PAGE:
Beyond the PC toward virtual and augmented reality

PC sales have entered a slow decline. Today, you can literally work on your Microsoft Office documents no matter where you are, no matter what computing device you have.

Predicting the short-term future is easy: the next smartphones will be more powerful. The laptops will look more and more like tablets.

For a living, I write software… this used to require powerful PCs with large monitors. Today I get most of my work done on an ultrathin laptop with a relatively weak processor. I have more pixels than my dual-monitor setup from 15 years ago and a lot of extra computing power.

But using a laptop in 2016 feels antiquated. No matter how good my monitor gets, it is still a dumb flat piece of plastic. You can add a touch interface, but that’s at best a minor benefit. Still… programming on a tablet is not really possible.

So what is the future?

The PC is dying. Even Microsoft has accepted that. Tablets and smartphones are nice, but they can’t fully replace PCs.

What will?

I think that virtual reality (VR) and, ultimately, augmented reality (AR) is the answer. Imagine getting in your office, putting on your glasses and “seeing” not only the silly windows that your monitor currently shows you but a whole interactive interface that surrounds you.

Want to stand up and stretch your legs? Your work can follow you around.

Think I am crazy? Virtual Desktop is a working prototype of this idea that allows you to operate Windows using a VR system.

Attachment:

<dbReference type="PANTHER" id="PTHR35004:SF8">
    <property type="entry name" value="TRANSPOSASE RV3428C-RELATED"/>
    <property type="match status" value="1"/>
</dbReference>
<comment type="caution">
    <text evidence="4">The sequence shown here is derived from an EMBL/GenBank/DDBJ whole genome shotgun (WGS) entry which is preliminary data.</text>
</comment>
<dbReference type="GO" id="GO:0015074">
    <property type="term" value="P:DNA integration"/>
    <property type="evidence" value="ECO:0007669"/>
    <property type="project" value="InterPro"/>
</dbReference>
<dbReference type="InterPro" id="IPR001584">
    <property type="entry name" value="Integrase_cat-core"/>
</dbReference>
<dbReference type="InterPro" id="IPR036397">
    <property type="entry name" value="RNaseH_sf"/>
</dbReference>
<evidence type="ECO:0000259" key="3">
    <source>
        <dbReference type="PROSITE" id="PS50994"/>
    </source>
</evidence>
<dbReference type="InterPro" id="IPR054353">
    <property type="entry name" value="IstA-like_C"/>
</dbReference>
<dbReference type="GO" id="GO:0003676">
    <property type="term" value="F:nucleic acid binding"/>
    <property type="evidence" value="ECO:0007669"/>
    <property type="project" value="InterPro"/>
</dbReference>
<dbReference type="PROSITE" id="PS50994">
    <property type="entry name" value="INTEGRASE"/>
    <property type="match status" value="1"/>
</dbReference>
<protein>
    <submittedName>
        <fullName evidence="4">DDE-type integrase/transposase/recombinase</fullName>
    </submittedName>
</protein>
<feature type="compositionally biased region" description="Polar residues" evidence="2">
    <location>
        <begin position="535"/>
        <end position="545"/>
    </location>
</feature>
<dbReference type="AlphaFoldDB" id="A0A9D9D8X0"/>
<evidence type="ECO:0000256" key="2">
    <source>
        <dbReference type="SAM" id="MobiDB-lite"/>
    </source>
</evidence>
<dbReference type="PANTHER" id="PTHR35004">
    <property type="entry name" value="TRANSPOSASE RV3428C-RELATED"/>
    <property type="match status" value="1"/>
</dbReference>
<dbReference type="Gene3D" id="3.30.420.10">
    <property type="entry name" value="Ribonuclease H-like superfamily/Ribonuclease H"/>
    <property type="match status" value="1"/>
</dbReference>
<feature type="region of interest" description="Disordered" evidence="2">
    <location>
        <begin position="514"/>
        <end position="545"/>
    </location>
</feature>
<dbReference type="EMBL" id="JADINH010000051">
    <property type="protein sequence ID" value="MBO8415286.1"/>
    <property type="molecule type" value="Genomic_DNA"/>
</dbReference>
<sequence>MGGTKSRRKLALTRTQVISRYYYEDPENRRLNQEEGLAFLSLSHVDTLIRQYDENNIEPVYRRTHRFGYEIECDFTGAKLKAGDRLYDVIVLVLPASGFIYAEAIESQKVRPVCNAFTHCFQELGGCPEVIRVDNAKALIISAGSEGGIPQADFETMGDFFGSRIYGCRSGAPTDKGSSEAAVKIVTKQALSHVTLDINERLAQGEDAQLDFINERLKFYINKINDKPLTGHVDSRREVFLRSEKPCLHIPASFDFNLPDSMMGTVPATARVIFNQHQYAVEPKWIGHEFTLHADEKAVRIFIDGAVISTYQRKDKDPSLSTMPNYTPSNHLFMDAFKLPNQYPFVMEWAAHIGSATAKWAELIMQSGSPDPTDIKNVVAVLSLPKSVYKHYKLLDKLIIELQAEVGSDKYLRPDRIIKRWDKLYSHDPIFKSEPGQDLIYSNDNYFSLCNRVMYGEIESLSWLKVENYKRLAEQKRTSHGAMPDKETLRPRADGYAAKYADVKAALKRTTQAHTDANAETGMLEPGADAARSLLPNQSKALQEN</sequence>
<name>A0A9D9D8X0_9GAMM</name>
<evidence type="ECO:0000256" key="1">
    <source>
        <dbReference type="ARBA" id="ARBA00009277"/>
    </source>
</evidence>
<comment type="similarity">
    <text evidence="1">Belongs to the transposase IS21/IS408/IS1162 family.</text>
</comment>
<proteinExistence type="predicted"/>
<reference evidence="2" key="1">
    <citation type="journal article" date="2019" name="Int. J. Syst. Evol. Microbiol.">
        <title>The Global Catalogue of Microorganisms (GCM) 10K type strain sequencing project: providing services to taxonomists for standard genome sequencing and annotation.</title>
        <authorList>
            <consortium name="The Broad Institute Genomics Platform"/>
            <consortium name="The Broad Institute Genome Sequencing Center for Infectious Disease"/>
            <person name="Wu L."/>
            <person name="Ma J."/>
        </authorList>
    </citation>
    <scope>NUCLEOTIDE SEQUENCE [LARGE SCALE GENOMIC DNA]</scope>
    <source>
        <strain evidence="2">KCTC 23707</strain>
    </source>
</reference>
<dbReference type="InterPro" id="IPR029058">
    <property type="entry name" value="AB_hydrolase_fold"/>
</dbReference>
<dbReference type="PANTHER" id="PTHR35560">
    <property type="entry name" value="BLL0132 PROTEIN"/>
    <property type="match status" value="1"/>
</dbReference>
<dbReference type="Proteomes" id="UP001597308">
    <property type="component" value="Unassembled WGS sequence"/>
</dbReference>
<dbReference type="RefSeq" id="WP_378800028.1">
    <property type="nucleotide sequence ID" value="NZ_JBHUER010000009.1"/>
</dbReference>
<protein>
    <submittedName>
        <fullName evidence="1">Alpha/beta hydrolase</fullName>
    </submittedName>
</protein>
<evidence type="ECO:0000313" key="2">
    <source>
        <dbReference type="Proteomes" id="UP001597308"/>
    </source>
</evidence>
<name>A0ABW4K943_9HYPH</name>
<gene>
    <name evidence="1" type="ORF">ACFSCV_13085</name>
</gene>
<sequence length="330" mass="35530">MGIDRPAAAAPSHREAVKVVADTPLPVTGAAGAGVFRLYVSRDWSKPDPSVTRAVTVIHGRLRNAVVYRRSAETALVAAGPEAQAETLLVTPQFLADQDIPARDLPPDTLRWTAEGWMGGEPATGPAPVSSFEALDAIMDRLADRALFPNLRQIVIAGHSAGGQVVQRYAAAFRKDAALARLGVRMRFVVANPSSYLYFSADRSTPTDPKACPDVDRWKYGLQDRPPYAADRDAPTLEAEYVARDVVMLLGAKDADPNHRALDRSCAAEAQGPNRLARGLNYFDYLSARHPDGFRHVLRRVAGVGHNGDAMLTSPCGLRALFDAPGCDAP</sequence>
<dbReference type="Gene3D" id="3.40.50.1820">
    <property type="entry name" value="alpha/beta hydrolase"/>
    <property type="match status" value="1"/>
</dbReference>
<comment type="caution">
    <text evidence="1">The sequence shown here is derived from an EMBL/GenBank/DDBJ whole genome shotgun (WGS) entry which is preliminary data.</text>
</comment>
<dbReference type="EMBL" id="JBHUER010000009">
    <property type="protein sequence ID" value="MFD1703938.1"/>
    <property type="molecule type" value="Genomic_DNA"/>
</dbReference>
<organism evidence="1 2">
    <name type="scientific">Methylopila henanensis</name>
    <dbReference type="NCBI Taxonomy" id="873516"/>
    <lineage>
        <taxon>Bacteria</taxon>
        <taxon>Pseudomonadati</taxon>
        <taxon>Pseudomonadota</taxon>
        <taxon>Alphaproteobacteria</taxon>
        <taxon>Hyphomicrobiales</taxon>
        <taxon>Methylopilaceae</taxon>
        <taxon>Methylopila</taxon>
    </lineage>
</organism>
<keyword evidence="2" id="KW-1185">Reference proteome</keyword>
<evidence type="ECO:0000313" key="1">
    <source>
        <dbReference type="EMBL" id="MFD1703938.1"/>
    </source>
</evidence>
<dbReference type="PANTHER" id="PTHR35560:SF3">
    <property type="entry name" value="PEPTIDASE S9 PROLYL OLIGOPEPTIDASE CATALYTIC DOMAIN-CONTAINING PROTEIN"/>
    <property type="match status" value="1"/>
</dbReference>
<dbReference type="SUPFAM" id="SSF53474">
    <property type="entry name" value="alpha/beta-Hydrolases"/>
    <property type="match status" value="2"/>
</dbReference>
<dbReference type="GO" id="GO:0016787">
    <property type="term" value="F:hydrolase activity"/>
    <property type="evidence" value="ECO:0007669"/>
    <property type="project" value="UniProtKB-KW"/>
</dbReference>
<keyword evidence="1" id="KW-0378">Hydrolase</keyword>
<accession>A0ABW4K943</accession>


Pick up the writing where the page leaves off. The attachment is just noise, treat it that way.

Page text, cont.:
I don’t think I will be able to trade my laptop for a VR system this year, or even the year after that. There are significant hurdles to overcome.

  • Operating systems and applications are designed for PCs or mobile devices. Without VR-aware application and operating systems, we cannot hope for productive work.
  • The current VR hardware is maybe well suited to games, but probably not to office work. We need goggles that we can wear for hours, we need the equivalent of a usable keyboard. The screen resolution of the current VR systems might be too low for productive work.

How long before we can overcome these obstacles? I cannot tell, but I also cannot imagine how we could possibly continue indefinitely with laptops. As PC sales continue to fall, there is a strong incentive for entrepreneurs to offer us the next big thing. Billions of dollars stand in the balance.

Daniel Lemire, "Beyond the PC toward virtual and augmented reality," in Daniel Lemire's blog, February 11, 2016.

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Daniel Lemire

A computer science professor at the University of Quebec (TELUQ).

4 thoughts on “Beyond the PC toward virtual and augmented reality”

  1. You will came to regret the PCs that YOU actually own, doing business (virtual or not) on someone else computers will bring hazards and misery.

  2. even though it sounds fancy, VR is only for fun. I cannot imagine working 8 hours straight wearing a gadget to my eyes. May be some form of 3D holographic monitors like they show in movies are much needed than some occulus rift like gadget that turns humans into wall-e like creatures. sad but true!

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